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Rebellion Record: a Diary of American Events: Documents and Narratives, Volume 9. (ed. Frank Moore) 15 1 Browse Search
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d upon to make my election as between the Union and the rebel cause as publicly as possible, that my old friends in the South might understand that they had nothing to expect from me, and to manifest before the country my sense of duty as an officer of the Government. Upon making my report at the War Office, and asking for orders, I was not long in discovering that the public affairs of Missouri--especially in the city of St. Louis — were very much under the influence of the two Blairs, Montgomery and Frank — the former the Postmaster-General, then in Washington; the latter a lawyer in St. Louis, who had recently been active in raising a volunteer force in the city of St. Louis, then immediately designed for the protection of the United States Arsenal on the Mississippi River, in the southern suburb of the city. It will be the province of history to recite the suspicious proceedings of the Legislature of the State of Missouri, in authorizing military organizations in different pa
nemy, but has been recovered from them; Lieutenant-Colonel Towers and Lieutenant Harper taken prisoners; Major Magruder seriously wounded; Captain Butler, Lieutenants Montgomery, Williamson, and Blackwell, all wounded; and thirteen men killed, sixty-three wounded, six missing, and fifteen prisoners. The Third Georgia supported thening, we continued our march, and reached Hollywood, near the scene of the terrible conflict of Tuesday evening. On Wednesday morning, our rifle pieces, Lieutenant Montgomery commanding, were sent to the front to reconnoitre, and returned in the evening. At this camp we remained until Friday morning, when, by your command, we r the officers, Colonel L. M. Lamar was seriously wounded; Lieutenant-Colonel J. B. Towers was taken prisoner; Major E. J. Magruder was wounded slightly; Lieutenant J. M. Montgomery, company E, was killed; Lieutenant C. M. Harper, of the same company, was taken prisoner; Captain A. F. Butler, company B, was wounded dangerously; Lieu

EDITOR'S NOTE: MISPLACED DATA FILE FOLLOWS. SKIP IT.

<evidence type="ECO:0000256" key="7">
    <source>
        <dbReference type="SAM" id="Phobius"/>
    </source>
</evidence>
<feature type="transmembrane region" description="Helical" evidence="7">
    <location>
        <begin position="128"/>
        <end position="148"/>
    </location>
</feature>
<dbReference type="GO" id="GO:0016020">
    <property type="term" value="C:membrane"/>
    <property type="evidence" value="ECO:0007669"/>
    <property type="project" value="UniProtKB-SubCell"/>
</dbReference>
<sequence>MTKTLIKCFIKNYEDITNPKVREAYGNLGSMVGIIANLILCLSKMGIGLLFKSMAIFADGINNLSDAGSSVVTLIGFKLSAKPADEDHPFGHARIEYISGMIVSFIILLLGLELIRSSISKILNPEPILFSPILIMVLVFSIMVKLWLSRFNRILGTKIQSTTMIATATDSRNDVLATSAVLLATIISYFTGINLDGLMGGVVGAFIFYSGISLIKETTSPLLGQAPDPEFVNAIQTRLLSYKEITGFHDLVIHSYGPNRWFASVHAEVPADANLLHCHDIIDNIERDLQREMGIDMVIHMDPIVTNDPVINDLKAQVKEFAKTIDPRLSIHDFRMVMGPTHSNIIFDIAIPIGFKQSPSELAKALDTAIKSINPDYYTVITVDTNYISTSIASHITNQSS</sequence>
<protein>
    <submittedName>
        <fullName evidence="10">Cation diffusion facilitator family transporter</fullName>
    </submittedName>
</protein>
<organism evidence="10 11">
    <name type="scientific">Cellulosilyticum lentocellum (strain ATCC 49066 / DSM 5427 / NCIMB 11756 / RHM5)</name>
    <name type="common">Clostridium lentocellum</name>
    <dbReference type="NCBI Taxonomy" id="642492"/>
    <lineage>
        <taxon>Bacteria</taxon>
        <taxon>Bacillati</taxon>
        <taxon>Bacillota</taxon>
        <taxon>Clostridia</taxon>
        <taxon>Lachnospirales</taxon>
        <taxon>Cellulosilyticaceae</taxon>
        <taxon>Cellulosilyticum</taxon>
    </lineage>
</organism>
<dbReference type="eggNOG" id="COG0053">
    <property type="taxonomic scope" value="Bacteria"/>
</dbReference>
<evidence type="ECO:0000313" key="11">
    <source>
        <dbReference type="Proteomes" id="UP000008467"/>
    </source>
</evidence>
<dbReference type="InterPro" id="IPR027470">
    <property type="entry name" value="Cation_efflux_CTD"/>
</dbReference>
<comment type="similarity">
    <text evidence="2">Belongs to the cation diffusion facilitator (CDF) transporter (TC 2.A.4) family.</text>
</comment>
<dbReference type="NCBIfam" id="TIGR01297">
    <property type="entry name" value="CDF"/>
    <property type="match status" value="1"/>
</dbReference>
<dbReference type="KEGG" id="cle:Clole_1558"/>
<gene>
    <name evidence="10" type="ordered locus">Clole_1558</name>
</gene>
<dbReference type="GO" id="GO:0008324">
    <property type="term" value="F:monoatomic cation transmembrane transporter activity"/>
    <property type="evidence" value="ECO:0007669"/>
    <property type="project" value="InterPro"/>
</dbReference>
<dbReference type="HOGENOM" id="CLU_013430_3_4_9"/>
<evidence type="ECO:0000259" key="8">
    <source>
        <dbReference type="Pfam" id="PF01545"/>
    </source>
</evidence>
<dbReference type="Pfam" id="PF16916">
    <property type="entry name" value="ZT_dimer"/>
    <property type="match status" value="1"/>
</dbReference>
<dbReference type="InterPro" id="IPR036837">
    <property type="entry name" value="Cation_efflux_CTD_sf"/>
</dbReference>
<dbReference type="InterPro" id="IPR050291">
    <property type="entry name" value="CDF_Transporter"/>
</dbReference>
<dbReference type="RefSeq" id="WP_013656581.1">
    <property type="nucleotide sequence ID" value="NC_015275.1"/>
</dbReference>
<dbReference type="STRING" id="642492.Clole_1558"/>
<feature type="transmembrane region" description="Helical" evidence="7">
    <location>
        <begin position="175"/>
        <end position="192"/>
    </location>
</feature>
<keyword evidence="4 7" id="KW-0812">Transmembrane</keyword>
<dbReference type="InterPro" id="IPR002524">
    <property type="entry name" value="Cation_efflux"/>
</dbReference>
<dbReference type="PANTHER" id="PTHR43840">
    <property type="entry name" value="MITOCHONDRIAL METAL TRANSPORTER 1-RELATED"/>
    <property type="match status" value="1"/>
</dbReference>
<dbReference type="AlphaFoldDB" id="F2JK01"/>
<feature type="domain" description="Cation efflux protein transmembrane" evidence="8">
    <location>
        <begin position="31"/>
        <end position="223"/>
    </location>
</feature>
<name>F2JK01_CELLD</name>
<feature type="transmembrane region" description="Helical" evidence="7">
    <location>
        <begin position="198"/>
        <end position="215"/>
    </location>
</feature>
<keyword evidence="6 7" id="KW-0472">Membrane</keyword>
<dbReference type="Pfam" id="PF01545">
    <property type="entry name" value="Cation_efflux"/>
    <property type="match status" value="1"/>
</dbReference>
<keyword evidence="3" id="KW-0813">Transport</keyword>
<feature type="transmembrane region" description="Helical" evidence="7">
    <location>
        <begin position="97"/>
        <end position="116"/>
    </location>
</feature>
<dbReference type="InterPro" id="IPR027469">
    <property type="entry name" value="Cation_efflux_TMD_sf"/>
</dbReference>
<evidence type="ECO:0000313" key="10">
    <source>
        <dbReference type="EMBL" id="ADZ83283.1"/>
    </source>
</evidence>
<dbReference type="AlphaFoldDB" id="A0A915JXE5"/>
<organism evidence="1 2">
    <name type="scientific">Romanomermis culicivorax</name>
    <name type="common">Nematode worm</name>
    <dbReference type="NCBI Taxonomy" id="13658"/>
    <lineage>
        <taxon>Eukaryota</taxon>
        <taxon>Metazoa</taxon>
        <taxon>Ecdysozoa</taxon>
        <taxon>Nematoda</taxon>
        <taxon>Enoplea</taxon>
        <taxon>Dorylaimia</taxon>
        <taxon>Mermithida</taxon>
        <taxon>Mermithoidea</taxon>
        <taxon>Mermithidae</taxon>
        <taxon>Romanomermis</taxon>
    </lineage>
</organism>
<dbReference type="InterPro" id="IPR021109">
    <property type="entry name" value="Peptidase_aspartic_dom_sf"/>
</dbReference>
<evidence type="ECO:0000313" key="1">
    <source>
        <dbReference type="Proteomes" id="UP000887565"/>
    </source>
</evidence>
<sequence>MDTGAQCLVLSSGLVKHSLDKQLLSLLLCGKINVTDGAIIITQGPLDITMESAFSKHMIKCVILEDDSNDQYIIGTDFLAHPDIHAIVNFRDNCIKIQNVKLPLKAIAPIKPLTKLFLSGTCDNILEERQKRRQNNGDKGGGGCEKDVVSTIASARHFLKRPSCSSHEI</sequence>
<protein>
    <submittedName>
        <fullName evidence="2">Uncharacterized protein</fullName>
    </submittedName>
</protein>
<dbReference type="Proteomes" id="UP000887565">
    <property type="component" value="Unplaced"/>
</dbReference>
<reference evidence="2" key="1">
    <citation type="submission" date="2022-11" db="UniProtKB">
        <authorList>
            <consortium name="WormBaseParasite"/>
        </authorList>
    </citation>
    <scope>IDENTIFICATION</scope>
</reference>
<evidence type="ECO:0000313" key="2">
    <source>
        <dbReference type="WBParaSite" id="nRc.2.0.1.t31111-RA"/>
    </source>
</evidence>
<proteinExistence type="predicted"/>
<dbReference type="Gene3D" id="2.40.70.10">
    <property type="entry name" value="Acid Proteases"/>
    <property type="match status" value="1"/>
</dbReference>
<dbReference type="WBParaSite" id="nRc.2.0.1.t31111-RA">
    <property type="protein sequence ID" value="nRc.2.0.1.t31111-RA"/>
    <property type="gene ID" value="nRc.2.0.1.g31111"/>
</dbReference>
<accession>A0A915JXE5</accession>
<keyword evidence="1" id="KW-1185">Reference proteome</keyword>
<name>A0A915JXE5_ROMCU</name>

from cutting off my small brigade, being at the time alone, (General Ripley's brigade, on my right, being several hundred yards away, as I found by sending Captain Montgomery, First Georgia regulars, to report for orders, who reported him at least one fourth of a mile from my right, after a long search,) I ordered my brigade to mon bloody fields. I am under obligations to Lieutenant W. M. Owen, my always devoted and brave Adjutant, for distinguished services under fire, and to Color-Sergeant Montgomery, whom I detailed to assist me on the several days, for cool bravery and gallant deportment in carrying orders in face of the enemy, during the first and the two days, had I occasion to send him to distant parts of the field, under the heaviest fire. Gallantly and unhesitatingly he executed every order. Color-Sergeant Montgomery, as at the battle of Manassas, served me as Aid, and was generally under fire during the engagements of the two days. He is a deserving and brave gentlem
rande, Galveston, and Mobile would have led to the capture or destruction of all the enemy's river and sea transportation on the Gulf coast, and left the western Gulf blockading squadron, numbering one hundred and fifty vessels, and mounting four hundred and fifty guns, free to pursue the pirates that infested our coast and preyed upon our commerce. The army would have been at liberty to operate upon the Mississippi, or to cooperate with the army of the Tennessee, by the Alabama River and Montgomery, in the campaign against Atlanta. These general views are substantially expressed in my despatches of the twelfth and thirtieth of December, 1863. If successfully accomplished, it would have enabled the government to concentrate the entire forces of the department of the Gulf, as occasion should require, at any point on the river or coast, against an enemy without water transportation or other means of operation than by heavy land marches, or to move by land into the rebel states east or